Ankle morphometry in the Chinese population
Journal of Foot and Ankle Research volume 1, Article number: O11 (2008)
Modern designs are now contributing to a remarkable renewed interest in total ankle arthroplasty (TAA), but TAA is still not as successful as total hip and total knee arthroplasty . Among the remaining issues there is the design of the prosthesis components, which are often claimed to be 'anatomical' or compatible with the bony and ligament structures. However, very little is reported in the literature about the morphology of the distal tibia and proximal talus. Not a single is dedicated to the ankle morphological parameters in the Chinese population, which are expected to be addressed particularly in prosthesis designs dedicated to meeting the requirements of oriental life style. The purpose of the current study was to bridge the gap.
Ten ankle/foot cadaver specimens without any trauma or disease (mean foot length: 22 cm) were used in the current study. Each specimen was positioned at the neutral position and fixed to a plastic frame before receiving a computerized tomography (CT) scan at a slice thickness of 0.6 mm. The CT data were then used to reconstruct the 3D model of the bones and a MATLAB program was implemented with Geomagic STUDIO to obtain the morphological parameters of the distal tibia and proximal talus, Figure 1.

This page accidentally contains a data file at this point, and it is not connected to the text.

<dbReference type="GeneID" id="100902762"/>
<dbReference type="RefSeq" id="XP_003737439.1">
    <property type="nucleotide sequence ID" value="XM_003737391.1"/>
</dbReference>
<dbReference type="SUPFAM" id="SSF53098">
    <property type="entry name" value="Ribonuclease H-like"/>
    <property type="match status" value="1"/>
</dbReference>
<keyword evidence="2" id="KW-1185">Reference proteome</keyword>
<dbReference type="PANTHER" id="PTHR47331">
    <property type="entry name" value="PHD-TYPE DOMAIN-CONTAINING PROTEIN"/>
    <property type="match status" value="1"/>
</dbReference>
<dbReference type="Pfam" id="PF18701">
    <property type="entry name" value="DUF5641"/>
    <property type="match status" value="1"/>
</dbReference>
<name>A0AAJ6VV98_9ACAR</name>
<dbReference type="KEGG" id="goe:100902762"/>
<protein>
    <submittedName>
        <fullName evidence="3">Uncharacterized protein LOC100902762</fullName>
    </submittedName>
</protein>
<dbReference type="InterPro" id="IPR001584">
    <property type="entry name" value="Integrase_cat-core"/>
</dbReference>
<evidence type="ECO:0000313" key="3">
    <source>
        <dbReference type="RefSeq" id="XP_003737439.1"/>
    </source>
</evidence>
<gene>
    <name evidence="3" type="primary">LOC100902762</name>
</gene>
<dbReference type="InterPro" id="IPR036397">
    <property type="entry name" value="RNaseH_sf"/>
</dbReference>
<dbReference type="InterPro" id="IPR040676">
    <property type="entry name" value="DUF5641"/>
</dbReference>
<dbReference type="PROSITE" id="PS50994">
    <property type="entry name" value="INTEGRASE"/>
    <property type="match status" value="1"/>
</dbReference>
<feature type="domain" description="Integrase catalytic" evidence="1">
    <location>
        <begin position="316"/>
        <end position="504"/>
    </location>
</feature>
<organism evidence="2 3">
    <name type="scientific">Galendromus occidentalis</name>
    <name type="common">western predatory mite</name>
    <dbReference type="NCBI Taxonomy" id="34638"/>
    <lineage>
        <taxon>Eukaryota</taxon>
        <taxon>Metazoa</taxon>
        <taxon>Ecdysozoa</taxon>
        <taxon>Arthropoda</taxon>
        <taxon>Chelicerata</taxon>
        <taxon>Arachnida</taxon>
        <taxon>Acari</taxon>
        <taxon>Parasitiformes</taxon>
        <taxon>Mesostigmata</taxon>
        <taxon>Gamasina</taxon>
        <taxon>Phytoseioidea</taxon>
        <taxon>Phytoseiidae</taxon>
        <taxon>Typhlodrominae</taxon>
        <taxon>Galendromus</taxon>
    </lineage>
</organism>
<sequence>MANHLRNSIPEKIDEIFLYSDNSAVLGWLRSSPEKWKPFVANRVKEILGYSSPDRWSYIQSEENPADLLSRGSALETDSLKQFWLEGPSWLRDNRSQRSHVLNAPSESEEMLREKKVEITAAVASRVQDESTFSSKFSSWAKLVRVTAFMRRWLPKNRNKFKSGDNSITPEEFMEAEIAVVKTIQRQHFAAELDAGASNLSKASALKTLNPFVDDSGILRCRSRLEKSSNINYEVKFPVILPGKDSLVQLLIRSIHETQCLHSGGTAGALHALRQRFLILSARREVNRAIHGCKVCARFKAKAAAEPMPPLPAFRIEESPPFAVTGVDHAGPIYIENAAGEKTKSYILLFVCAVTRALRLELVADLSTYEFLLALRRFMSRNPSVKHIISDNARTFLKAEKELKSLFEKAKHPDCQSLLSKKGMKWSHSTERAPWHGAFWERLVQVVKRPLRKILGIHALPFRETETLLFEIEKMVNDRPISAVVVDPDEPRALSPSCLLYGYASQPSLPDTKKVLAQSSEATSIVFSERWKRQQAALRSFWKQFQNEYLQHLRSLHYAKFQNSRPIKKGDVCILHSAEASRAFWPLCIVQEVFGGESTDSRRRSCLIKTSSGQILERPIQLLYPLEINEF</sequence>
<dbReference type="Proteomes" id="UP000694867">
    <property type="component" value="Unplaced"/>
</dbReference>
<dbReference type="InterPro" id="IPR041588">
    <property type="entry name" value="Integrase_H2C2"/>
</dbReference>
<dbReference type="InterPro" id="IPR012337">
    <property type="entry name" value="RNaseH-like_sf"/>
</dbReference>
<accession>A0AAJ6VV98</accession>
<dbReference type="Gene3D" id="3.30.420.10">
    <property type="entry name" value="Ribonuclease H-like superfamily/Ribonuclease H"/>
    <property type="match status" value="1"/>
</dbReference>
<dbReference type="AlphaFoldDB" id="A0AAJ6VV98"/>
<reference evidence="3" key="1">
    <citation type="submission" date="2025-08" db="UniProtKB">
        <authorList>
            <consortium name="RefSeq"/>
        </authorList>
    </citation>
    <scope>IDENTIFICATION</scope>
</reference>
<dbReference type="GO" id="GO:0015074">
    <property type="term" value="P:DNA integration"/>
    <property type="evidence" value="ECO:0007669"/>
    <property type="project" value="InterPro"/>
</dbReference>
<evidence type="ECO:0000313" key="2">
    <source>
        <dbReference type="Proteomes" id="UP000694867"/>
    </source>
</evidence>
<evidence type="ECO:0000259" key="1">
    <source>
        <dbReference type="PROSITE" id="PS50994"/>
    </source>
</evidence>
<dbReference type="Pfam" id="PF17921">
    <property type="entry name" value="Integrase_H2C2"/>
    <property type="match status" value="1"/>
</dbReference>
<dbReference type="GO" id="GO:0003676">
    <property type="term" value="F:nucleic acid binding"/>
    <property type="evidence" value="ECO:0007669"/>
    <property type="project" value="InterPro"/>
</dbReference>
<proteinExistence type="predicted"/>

The morphometrical measurements obtained (Table 1) are all smaller than those in a recent study , except for TaW, SRTi and Tiw. The observed relatively smaller bone mass of the distal tibia in the Chinese population suggests that the current tibial components might not be suitable for this bone in this population, and that stress fractures at the medial and lateral malleoli  may occur more frequently.
The success of an ankle prosthesis design depends largely on the morphological data from the ankle joints of its targeted population. The measurements in the current study are expected to contribute to the design of surgical instruments and in particular of the dimensions for the different prosthesis component sizes, which were revealed to be under dimensioned. This is particularly true in post-traumatic ankles, where bones are larger than in normal ankles.
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Kuo, CC., Lee, GY., Chang, CM. et al. Ankle morphometry in the Chinese population. J Foot Ankle Res 1 (Suppl 1), O11 (2008). https://doi.org/10.1186/1757-1146-1-S1-O11